Saturday, 25 June 2011

New shoes and faster than ever - was it the shoes or just psychological?

Today I went shopping for the various cycling accessories I mentioned I was going to get in one of my previous posts.  The main thing I wanted was a new pair of shoes as till now I have been using my road bike with mountain bike shoes, which were quite heavy and flex quite a lot.  Not just that, but I think they have stretched over the years, as my feet slide quite a lot inside them now, and I end up clenching my toes to try to keep some grip leading to occasional foot cramps.

So with my credit card in my pocket I went to one of the bike shops where I usually go, as I find the guy rather helpful, he speaks good english, and he tends to give me a bit of a discount.  I was initially looking to get shoes that would fit with my existing pedals and cleats, but they didn't have any compatible road shoes and I didn't really want to get mountain bike shoes again, so I decided I would go for the full shabang and get pedals, cleats and shoes.

An hour later I came out of the shop with a pair of carbon fibre moulded Bont racing shoes, Look pedals and cleats, Aesos gloves, Alpina sunglasses with reactive lenses, a box of power gels, Aesos cycling socks and last but not least an Aesos cycling top with lots of Swiss flags on it (to be patriotic to my adopted country of what must be 7 or 8 years between Geneva and Zürich).

The special thing about the moulded carbon fibre Bont shoes is that you can put them in the oven (up to 80 degrees Celsius) or heat them up with a hairdryer and then mould them better to the shape of your foot.  Apparently it takes some time to get them exactly right but once you do they are meant to be top notch.  I was interested to see how I would get on with them.

Once I got back home I went to the bike shop next door and asked the guy to lend me some tools for swapping my old pedals for new ones, and in the end the guy was nice enough to put them on for me without charging me, despite the fact I had bought them in another shop.  So now I was all set.

I got all kitted up and both Anny and her mum said I looked extremely professional.  Anny has seen me many times in cycling kit before, but the cycling kit I wore before today was all many years old and way past its best.  I carried my bike downstairs waddling in my new road shoes (which are much harder to walk in than mountain bike shoes), and prepared to set off.

The first thing I noticed was that the new shoes clipped into the new pedals much easier than my old ones, and once clipped in, they felt much more solid and less likely to come out.  The other thing I noticed was that the shoes were much much stiffer and it seemed I could accelerate faster from a standing start.  However, I thought I better try getting the shoes out of the pedals before I needed to do it for real, and what I noticed was that it took a really firm motion to unclip them, much more than it took to unclip my old ones.  I guess this will be okay, but I hope that if I fall they will unclip easily like my old ones did.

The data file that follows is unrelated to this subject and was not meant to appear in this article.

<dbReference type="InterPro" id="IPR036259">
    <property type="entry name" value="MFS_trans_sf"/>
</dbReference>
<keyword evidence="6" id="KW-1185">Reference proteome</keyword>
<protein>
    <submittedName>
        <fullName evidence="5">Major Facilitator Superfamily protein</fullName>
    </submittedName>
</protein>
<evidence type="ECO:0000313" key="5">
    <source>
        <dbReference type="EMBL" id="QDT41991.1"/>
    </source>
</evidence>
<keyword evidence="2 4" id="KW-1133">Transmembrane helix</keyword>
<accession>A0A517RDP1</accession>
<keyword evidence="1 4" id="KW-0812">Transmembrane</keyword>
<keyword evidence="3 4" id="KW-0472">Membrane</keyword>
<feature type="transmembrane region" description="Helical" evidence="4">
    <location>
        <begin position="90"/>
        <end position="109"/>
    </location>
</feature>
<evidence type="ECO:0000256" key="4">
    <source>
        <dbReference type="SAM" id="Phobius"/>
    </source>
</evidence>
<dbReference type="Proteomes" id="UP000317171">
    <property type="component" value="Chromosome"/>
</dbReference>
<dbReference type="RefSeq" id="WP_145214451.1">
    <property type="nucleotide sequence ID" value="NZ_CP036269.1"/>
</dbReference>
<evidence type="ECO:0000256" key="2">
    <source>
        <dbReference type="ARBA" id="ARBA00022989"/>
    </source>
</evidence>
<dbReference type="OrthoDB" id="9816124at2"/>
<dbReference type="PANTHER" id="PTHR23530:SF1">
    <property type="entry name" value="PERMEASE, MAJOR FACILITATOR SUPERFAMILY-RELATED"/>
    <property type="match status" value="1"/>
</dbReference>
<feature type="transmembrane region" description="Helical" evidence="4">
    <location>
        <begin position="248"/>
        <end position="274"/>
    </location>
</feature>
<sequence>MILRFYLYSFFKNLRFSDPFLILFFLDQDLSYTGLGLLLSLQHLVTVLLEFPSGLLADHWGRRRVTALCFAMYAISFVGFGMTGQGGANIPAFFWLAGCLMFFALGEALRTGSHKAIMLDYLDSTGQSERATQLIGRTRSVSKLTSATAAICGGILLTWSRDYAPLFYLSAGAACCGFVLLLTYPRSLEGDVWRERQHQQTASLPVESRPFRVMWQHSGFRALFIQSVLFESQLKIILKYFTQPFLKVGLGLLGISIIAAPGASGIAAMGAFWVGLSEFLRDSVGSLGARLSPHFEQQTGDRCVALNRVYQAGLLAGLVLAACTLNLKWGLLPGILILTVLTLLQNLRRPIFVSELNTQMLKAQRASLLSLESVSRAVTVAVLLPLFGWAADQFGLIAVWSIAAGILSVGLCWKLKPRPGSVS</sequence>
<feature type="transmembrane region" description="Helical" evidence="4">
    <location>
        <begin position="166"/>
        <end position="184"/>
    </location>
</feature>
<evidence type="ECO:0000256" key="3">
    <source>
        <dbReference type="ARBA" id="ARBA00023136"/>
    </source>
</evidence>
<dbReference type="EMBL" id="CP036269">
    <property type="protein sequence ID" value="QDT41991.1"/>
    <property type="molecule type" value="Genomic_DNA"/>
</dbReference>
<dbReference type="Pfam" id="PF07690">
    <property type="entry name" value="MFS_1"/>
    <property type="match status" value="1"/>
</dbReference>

I started my GPS running as soon as I got out of the apartment, and it took a good few minutes to get down to the lake through the traffic.  Once down by the lake however I really stepped on the gas and stayed on the road rather than going on the cycle path, which tends to get blocked by slower cyclists and pedestrians.  Everything just seemed so easy, and I was going at 22mph without really pushing too much.  In the end I must have stayed at this kind of pace or higher the whole way to Rapperswil as I arrived in Rapperswil 55 minutes after setting off from my apartment in Wipkingen, Zürich.  I was really happy with this time as I usually arrive in Rapperswil 1 hour and 10 minutes after setting off from home. But today I just felt so fast.  Whether it was the shoes or whether the shoes just gave me a psychological boost I am not sure but something went very right today.  In fact by the time I normally arrive in Rapperswil I was already past Pfäffikon on the other side of the lake.

I wasn't sure how long I could keep up this kind of speed without getting overly tired, but I realised that if I did keep this up I was going to do a complete lap of the Zürichsee in under 2 hours, which I have only dreamed of before.  The funny thing was that I wasn't even blowing that hard and I felt I could have stepped on the gas a little bit more if I had been in a race, or if I knew I didn't have the Marmotte next weekend.  I realised how much faster I was going than usual by the way I was catching up the other road cyclists and passing them.  Also on the hills I didn't need to stand up at all and my hands were on the handlebar drops the whole way round the lake.  In the end I did the complete lap of the Zürichsee plus the distance from the apartment down to the lake (with the associated hold ups in traffic) in a time of 1 hour 55 minutes and 27 seconds.

The only factor apart from the shoes, cleats and pedals that could have helped my time other than psychological factors is the fact that I was not carrying a rucksack and I was wearing a tighter top than normal, both of which helped to make me more aerodynamic.  I personally think it was the shoes, cleats and pedals that made the most difference though, as they just felt so solid.

Ride statistics from my Garmin GPS:
Distance: 65.70 km
Time 1 hour 55 minutes and 27 seconds
Average speed 34.1 km/h
Maximum speed 51.4 km/h
Calories burnt 2,976
Average heart rate 145 bpm
Maximum heart rate 170 bpm

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